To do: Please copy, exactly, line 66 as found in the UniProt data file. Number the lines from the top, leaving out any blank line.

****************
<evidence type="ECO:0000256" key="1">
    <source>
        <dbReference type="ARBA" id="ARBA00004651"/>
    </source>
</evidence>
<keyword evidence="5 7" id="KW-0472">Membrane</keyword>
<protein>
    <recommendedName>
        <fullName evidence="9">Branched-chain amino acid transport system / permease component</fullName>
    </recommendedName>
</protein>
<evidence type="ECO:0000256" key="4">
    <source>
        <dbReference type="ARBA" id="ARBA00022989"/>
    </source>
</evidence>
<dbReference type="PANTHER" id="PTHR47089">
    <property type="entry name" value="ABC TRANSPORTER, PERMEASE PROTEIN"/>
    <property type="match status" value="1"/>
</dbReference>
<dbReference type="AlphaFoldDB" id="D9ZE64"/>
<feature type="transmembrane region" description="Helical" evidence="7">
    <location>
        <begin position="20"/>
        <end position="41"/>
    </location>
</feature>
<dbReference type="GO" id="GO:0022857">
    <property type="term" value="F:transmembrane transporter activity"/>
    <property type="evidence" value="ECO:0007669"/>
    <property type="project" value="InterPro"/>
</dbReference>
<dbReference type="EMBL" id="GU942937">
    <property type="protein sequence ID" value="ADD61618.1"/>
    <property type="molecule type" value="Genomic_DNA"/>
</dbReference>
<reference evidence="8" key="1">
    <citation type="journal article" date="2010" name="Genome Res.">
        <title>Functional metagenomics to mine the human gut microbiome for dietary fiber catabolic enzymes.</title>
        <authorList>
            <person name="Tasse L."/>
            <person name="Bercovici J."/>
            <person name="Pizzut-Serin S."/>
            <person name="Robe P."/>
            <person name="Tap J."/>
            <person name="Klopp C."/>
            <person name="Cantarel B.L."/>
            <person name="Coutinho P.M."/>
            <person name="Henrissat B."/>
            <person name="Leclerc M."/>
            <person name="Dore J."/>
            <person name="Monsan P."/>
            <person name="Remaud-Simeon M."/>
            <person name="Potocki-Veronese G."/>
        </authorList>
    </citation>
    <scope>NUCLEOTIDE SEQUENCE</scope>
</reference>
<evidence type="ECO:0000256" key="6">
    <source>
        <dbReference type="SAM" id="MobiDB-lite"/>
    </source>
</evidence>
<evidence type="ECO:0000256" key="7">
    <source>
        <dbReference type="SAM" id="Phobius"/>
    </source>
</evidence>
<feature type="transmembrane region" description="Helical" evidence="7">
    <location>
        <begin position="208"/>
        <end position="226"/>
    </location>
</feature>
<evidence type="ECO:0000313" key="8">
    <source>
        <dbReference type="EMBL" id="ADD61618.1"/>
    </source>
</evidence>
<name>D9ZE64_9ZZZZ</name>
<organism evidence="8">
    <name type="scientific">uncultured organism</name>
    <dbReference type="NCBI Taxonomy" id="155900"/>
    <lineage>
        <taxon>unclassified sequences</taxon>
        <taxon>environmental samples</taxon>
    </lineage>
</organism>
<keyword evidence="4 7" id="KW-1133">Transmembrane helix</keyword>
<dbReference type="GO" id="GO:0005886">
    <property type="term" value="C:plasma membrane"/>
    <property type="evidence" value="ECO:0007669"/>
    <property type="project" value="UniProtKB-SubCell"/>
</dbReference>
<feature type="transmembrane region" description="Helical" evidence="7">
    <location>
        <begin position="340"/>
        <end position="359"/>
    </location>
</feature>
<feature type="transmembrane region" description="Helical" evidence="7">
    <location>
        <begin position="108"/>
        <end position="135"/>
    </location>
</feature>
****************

        <dbReference type="SAM" id="Phobius"/>